BP: Who was your manager at the time?

DL: It was Jim Fregosi, and he didn't say anything, but I got released after the season anyway. From there I hooked up with the Yankees, and in New York everything is magnified, so they wanted a name for (the pitch). And in New York, my role was more between a middle man and set-up guy, because they had Gossage. So I'd come in in the middle of a game, and it would kind of get the crowd fired up and the guys loosened up. I'd turn around to Nettles, Randolph, and Dent, and they'd all have their glove over their face so people couldn't see that they were laughing. But it was an effective pitch.

BP: How exactly did you throw the pitch? For instance, it sounds like you imparted spin on it.

DL: Yes, mine was a curveball spin. I don't know how much that helped, but I could throw it higher and get it to come straight down. It was a little like a looping curveball, but more straight up and straight down.

BP: How precise did you want to be regarding arc?

DL: I'm not sure. If I was 0-2, I might try to throw it a little higher. All I was trying to do was bounce it on home plate, or a little behind home plate. But I would have hitters--they'd foul it off, and then be like, "Just give me one more, just one more." Sometimes I would, and they'd pop it to center, or something.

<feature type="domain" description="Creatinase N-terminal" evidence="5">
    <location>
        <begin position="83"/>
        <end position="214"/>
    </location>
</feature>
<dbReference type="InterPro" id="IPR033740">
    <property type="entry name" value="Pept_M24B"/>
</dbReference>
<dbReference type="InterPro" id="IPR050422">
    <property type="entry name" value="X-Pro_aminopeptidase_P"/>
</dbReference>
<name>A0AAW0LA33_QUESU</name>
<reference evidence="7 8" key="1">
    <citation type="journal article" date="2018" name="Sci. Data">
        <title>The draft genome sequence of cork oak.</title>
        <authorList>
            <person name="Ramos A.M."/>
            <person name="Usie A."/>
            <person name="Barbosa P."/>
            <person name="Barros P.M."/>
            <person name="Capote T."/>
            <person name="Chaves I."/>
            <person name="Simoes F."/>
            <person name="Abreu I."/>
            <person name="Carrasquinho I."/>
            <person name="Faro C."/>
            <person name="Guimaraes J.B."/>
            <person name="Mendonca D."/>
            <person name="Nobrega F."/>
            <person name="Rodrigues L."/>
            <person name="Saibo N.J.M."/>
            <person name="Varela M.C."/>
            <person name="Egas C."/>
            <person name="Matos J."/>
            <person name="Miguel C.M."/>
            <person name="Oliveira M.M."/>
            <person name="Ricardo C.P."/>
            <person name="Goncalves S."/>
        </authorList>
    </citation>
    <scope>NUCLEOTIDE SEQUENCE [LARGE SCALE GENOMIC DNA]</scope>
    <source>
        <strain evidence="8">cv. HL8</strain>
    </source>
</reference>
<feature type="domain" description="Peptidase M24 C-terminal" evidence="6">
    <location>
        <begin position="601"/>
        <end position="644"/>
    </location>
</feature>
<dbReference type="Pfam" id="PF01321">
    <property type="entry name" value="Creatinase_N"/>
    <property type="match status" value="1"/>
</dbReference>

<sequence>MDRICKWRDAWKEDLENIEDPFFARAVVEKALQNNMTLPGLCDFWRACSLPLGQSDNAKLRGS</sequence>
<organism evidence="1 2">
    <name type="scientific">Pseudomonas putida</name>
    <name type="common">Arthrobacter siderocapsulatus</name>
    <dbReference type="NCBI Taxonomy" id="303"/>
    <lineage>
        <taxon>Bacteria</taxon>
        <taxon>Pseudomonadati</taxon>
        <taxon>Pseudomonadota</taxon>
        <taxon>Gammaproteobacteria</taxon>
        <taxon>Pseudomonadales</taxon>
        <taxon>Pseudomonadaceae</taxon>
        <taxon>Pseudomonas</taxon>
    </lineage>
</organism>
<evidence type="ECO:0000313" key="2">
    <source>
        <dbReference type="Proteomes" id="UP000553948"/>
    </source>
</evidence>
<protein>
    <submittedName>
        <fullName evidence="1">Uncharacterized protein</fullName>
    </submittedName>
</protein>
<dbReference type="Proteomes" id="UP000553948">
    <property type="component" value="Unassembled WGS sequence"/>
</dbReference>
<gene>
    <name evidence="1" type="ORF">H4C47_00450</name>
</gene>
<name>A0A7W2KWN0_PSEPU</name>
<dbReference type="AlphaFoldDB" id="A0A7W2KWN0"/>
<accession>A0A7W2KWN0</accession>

BP: How often did you throw it multiple times to the same hitter?

DL: Well, Gorman Thomas is probably the big one. I came into a game to face him once with two on and two out, and Bob Lemon, who had just taken over the ball club, was the manager. He said, "Do you want to walk this guy?" Now, either Cecil Cooper or Ben Oglivie was on deck, and they were both good hitters, even though they were left-handed. Barry Foote was catching, and we just said that we'd throw him my curveballs, and if I walk him, so be it. I think I threw it to Gorman 12 out of 13 pitches, and he kept fouling them off. Finally, I struck him out.

BP: Was it really that long of an at-bat?

DL: It was. Then, I faced him again about a week later, and walked halfway to the plate and told him I'd give him a chance to get even. So I threw him about 13 in a row, and he finally jammed himself and hit a little looper over third for a hit. When he got to first, he stood there and stuck his tongue out at me.